The other day I was eating a pudding cup. Not an extraordinary activity in itself, but a specific revelation came to me as I pried open the lid, which led to another thought, and another, and another until I came to one of those great realizations that arrive suddenly and enact a mild transformation upon one’s perception of the universe. Such revelations should be recorded and preserved if for nothing more than a tribute to their pleasing nature and rarity.
It started with the familiar difficulty of opening a pudding cup effectively. This particular one was no different than the usual pudding cup, except perhaps that it came from a package that tended to overly sticky lids. The foil almost always ripped instead of peeling sweetly back from the plastic rim of the container. (I knew this because I had conducted adequate investigation into most of the fairly large package of chocolate pudding cups.) This particular defect caused a fairly serious problem that any peruser of the pudding cup can anticipate: one of the chief joys of pudding cups being the initial removal of the pudding that has adhered to the foil top. This is best done by the tongue, which does double duty as both a cleaning agent and entryway into the digestive system; because, by marvelous design, the property of pudding which causes it to stick to the lid of the pudding cup also causes it to remove itself and adhere to the human tongue. Need I add that this is a symbiotic system of immense enjoyment to people like myself. Anyone who does not lick the lid of their pudding cup has no place in my esteem.
The thought hit me as the lid once again ripped disappointingly in a diagonal from one of the rounded square corners: surely somebody could design a lid that did not rip. I am accustomed to blame such mild problems on the lack of dedication in others, but I soon realized that there were probably more important things than the perfect pudding cup lid. My consciousness expanded, however, along the same direction in which it had aligned its first movement.
Any member of my generation or a following one has become fully accustomed to the changing nature of American consumer culture. We expect things to change every ten years or so. If a product stays the same it must be failing, such is the implicit idea paraded forcefully into our heads by every advertisement, each new year’s model, every monthly special, every new movement of fashion or entertainment, every retrofit of an old restaurant, every new logo design, everything. We love to re-envision things, products, and processes; and we love those who do it for us. “Make it new!” we cry the old cry. And the pudding cup is decidedly not new. It is as old as I am. It must be, for I remember pulling off the lids and licking them clean as one of the primeval rituals of my childhood existence.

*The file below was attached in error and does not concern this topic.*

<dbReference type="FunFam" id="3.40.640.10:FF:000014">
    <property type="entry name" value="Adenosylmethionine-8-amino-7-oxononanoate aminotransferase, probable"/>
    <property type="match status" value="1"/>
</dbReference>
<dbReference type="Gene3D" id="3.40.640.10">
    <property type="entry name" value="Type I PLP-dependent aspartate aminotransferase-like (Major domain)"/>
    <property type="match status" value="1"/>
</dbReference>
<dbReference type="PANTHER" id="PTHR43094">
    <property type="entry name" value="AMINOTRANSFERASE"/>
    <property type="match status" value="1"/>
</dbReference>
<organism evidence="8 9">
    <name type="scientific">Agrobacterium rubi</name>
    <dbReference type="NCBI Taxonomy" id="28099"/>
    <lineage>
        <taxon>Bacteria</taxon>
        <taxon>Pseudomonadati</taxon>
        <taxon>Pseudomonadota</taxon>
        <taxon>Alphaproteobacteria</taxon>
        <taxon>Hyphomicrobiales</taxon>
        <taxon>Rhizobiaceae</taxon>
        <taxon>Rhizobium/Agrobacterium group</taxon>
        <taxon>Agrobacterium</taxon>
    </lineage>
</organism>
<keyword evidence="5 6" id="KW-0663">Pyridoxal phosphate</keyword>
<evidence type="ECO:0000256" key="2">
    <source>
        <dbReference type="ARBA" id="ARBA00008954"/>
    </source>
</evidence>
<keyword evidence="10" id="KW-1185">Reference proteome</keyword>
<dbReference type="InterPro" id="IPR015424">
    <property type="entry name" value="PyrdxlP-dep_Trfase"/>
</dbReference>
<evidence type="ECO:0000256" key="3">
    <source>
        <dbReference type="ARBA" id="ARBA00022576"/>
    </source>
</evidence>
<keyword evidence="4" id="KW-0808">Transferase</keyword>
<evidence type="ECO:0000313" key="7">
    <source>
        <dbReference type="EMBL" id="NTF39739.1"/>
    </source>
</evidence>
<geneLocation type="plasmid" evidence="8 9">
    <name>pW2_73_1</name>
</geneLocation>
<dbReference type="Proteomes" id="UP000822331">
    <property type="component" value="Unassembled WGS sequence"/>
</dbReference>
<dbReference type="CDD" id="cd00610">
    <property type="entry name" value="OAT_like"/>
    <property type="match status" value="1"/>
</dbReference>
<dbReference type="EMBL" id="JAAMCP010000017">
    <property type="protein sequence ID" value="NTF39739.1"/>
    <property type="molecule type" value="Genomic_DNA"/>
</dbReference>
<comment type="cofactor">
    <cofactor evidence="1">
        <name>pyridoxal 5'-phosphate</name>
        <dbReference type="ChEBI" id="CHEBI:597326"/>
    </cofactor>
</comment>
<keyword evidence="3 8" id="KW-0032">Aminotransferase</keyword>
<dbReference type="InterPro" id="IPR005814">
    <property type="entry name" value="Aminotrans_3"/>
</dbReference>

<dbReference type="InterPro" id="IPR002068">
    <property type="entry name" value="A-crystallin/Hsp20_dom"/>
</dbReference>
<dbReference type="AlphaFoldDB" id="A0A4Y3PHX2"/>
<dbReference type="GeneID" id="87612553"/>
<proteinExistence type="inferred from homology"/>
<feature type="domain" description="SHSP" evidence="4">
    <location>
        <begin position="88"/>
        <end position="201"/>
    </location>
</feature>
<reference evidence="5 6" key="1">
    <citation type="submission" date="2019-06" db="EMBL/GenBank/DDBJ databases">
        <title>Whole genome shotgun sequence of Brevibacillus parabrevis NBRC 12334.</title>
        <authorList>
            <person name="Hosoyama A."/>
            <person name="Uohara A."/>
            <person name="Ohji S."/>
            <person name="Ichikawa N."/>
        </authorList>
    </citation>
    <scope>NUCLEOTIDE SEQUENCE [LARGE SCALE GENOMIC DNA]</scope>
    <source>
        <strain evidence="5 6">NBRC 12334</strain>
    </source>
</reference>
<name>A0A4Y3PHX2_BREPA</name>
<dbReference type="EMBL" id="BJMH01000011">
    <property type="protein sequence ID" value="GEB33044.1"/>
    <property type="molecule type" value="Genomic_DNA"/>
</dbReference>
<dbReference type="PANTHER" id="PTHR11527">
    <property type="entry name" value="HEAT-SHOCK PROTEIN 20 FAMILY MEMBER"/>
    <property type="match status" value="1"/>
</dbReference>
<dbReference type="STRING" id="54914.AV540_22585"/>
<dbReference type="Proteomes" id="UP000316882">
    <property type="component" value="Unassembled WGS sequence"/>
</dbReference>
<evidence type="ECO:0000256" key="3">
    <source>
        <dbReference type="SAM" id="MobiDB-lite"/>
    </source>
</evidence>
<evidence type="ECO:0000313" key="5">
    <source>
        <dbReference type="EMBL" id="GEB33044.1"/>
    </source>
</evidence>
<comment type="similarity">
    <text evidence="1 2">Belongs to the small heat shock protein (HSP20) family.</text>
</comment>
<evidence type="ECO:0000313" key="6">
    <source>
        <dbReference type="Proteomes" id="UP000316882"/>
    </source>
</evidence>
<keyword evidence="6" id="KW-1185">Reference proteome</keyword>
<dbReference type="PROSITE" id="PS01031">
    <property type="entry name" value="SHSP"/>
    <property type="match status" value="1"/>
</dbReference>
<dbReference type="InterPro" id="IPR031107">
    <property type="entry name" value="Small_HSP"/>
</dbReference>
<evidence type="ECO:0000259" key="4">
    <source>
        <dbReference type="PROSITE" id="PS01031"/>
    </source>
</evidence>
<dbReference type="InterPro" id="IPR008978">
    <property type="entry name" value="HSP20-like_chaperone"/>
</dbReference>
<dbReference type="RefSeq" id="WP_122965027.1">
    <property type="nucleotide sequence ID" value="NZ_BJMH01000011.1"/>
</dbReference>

And I thought, “why hasn’t anyone redesigned the container for pudding?” Surely there is a better, more efficient way to package chocolate pudding that does not involve such a cumbersome opening and so much wasted packaging. Immediately I thought it I took it back, but thoughts do not take back; they only forget. So I decided to make the best of it and learn something. Because the reason that I wanted to take it back was because I realized that it was exactly the inefficiency of the pudding cup that gave it the great advantage of unusual consumption. If the pudding did not stick to the lid, that simple, enjoyable moment at the beginning of every snack would be lost.
And this, I think, is the heart of the conservative value system. We want people to adapt to difficult situations, we don’t want the situations to be perfectly accommodated to us. We want the individual to make the best of life before we let our government (or other institution) reform the whole system. But of course this sounds heartless when one is talking about anything other than a pudding cup. If we say that we want people to adapt to poverty, for example, we become monsters. “The poverty-stricken just need to learn how to better manage their money; with hard work and determination, I’m sure they can have a decent life in those circumstances, or perhaps even make their life better.” Ugh. You can’t say that. Not in this day and age. The poor deserve a helping hand, they need fairer wages, caring bosses. They need health insurance.
Despite instances of injustice, as a conservative, I usually find myself satisfied with the current system. I would almost always rather learn to get by than to give my government the power to fix it. I would rather they just stay out of it. I recognize that this can be a character flaw, but I also see its strength. I still stand by it. I would rather learn to lick the lid of the pudding cup than redesign the cup with a lid that could not be licked.